Due to the defeat of World War One, the new German Government, The Weimar Republic, faced a series of challenges. From economically to socially to internationally, Germany needed to change how they ran the country. But what were the specific challenges faced by the Weimar Republic in 1919-1923?
In 1914, Germany went into war with Britain, France and Russia. In four years time, German generals realised that they had lost the war. This led to weeks of violence as they were shocked and angry with the outcome.
In November 1918, Germany signed an Armistice to bring World War One to an end. Soon after that, January 1919, elections were held for the new government.The country became a Democratic Republic with Friedrich Ebert as President. Democracy was forced on the Germans.
Concerning the Treaty of Versailles, many people felt Germany got a bad deal so they resented the government for signing and agreeing to it’s conditions. Here are some of the conditions the government signed to:
Accepting full responsibility for causing the war.
Pay reparation of £6,600 million and give coal mines to the Saar area of France.
Lose land. They lost control of all foreign colonies and Germany was forbidden to unite with Austria.
Limit military power with an army no more than 100,000 members. The Rhineland was demilitarised.
After Germany lost World War One, the Kaiser fled and a new government was declared in 1919. The Weimar Republic was a genuine attempt to create a perfect democratic country.
Left wing people wanted more control over people and share the wealth equally over the country. Whereas the right wing people wanted to control the country through the traditional elite, rich, army etc. Extremists on both sides, Communists vs Nazis, were against the Weimar Republic.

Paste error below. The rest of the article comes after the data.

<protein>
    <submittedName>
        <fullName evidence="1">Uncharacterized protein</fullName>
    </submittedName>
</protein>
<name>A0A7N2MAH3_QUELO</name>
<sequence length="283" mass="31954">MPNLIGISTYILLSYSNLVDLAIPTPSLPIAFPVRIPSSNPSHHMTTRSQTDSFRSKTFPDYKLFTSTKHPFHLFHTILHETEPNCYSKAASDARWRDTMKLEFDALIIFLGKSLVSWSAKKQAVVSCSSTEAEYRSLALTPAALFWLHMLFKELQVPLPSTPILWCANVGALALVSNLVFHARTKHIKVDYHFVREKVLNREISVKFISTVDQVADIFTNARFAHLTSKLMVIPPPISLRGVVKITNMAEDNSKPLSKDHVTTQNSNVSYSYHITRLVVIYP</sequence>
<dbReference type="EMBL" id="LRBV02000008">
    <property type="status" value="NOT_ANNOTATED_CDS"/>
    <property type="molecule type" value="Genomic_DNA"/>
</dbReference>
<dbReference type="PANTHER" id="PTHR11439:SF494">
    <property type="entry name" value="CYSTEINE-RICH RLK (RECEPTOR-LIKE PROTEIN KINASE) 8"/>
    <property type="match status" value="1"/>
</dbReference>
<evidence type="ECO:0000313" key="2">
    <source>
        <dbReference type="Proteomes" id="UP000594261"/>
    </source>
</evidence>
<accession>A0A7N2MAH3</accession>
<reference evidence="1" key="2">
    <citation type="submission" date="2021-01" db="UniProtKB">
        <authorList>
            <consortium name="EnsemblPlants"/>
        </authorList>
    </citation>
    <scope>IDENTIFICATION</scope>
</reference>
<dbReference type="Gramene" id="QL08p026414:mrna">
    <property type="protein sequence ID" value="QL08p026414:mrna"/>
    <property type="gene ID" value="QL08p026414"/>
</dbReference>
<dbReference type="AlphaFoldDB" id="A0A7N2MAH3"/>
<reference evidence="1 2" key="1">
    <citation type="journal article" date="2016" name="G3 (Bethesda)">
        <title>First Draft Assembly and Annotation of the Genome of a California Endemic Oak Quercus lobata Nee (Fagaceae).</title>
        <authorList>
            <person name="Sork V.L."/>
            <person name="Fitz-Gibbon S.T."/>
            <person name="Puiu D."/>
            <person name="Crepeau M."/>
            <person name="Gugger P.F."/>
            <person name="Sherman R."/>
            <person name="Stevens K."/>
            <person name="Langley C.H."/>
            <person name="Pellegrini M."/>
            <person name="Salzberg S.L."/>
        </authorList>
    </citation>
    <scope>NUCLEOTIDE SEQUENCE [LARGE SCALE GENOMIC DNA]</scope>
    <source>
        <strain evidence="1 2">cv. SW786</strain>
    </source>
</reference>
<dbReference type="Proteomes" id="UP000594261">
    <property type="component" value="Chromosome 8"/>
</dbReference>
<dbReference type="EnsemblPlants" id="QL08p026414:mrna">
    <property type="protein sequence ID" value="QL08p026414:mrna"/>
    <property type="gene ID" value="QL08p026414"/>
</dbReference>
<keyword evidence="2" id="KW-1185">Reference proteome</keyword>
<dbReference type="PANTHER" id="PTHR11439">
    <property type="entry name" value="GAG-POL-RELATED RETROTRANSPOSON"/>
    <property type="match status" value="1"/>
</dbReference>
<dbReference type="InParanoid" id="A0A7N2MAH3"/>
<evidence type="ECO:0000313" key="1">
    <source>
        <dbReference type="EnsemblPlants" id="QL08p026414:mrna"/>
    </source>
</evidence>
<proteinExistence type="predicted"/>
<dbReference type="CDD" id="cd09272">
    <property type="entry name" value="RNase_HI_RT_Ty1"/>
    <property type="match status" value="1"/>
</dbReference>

The extremists caused violent uprisings and devastating economic problems. There was continuous danger and unrest in the country. Some uprisings include:
50,000 Spartacists rebelled in Berlin, led by the communists Rosa Luxemburg and Karl Leibknecht. The rebellion was put down by the army and the right-wing Freikorps in bitter street fighting. Both sides suffered significant losses.
The Kapp Putsch. The right-wing nationalist Dr Wolfgang Kapp took over Berlin aiming to set up a new government as the rebels were angry at them for signing the Treaty of Versailles. The army refused to attack him and he was only defeated when the workers of Berlin went on strike organised by left-wing activists.
In 1920, after the failure of the Kapp Putsch, a Communist paramilitary group called the Red Army rebelled in the Ruhr.
In 1923, the Weimar Government face their main crisis, Germans failed to make reparation payment on time, setting off a train of events.
The French invaded to take goods by force.
The government forced people to not work and produce anything for the French.
The workers still needed wages, so the government printed more money but this created inflation.
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